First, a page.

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Brain damage in infants not always tied to delivery

"There's a perception out there that all brain damage in babies is due to the birthing process," says Ernest M. Graham, M.D., lead author of the study and assistant professor of gynecology and obstetrics. "A large amount of current medical malpractice litigation related to obstetrics is based on that premise. Our study demonstrates that very few problems relate to deliveries; the rest could most likely be attributed to other causes, such as the mother's medical history."

The Hopkins study, of nearly 22,000 infants born over an 11-year period, found that only one of 12 babies born with seizures met the American College of Obstetrics and Gynecology's criteria for neurological disease linked to the birthing process: a low Apgar score (a measure of newborns' health that identifies those in need of resuscitation) five minutes after birth, and a high level of acid in the umbilical cord a measure of oxygen deficiency. Seventy percent of the newborns with seizures had no evidence of acidity in the umbilical cord, a finding that argues against the birthing process as the cause of neurological problems.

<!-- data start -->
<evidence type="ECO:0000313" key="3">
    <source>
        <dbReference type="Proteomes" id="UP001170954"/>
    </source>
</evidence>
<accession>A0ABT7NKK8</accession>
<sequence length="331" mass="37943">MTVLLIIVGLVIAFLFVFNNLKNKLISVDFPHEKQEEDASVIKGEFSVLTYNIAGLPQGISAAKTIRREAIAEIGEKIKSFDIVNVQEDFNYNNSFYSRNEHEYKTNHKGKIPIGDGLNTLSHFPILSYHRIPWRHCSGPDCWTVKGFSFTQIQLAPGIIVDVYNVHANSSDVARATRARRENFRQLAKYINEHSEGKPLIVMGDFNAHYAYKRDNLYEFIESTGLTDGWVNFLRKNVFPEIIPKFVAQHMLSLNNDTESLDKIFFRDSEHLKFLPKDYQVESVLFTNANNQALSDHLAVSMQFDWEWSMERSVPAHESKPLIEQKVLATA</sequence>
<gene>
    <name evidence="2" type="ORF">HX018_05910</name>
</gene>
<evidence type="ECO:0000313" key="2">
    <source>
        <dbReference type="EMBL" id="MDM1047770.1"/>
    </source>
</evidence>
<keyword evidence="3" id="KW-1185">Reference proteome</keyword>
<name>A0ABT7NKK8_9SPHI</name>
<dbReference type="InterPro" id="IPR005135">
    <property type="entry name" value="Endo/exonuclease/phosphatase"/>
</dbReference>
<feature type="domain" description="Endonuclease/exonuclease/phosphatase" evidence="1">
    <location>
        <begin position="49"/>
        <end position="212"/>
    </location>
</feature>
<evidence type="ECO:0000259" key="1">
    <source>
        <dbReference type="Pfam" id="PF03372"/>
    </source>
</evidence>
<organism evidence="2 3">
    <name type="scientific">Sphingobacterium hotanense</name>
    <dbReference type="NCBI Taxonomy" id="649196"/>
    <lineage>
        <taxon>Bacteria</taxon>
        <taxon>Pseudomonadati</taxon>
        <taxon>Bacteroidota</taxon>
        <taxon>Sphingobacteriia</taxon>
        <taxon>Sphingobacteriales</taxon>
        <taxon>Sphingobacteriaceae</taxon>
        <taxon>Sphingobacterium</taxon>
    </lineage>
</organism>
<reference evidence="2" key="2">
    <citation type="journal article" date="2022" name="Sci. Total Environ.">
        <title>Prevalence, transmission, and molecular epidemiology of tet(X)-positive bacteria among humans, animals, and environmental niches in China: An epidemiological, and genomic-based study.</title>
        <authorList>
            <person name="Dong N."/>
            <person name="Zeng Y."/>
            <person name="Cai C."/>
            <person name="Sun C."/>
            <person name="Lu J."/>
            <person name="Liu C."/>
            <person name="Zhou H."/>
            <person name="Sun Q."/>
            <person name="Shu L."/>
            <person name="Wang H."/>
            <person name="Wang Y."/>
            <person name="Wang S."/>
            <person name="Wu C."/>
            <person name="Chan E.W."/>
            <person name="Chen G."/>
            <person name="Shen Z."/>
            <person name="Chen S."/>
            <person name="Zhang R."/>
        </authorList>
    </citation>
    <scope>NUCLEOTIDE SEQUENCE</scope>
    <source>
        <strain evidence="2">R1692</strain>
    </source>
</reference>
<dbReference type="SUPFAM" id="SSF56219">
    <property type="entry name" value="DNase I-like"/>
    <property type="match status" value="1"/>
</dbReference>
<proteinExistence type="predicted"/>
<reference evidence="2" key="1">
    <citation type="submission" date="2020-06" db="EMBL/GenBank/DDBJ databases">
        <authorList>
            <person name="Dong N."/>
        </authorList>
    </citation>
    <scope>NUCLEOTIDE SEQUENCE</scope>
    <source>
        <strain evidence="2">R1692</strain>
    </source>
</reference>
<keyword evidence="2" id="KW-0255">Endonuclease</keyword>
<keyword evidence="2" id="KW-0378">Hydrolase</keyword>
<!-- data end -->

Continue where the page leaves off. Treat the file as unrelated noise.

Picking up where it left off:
The study is published in the August issue of the Journal of Maternal-Fetal and Neonatal Medicine. Seizures, the most common and distinctive signal of neurologic problems in the first month of life, affect as many as 6 percent of babies born weighing less than 3.3 pounds, and 0.2 percent of babies weighing 5.5 to 8.8 pounds.

For the current study, Graham and colleagues examined patient records from all babies born at Hopkins between 1988 and 1999. They identified each infant diagnosed with seizures and compared that baby's delivery with a control group composed of the next two healthy babies that were delivered by the same route, at the same age and with similar birthweight. Researchers looked at the babies' Apgar scores at one and five minutes after birth, and reviewed their umbilical cord acid levels.

Of the 13 infants who
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Contact: Karen Blum
kblum@jhmi.edu
410-955-1534
Johns Hopkins Medical Institutions
20-Aug-2002


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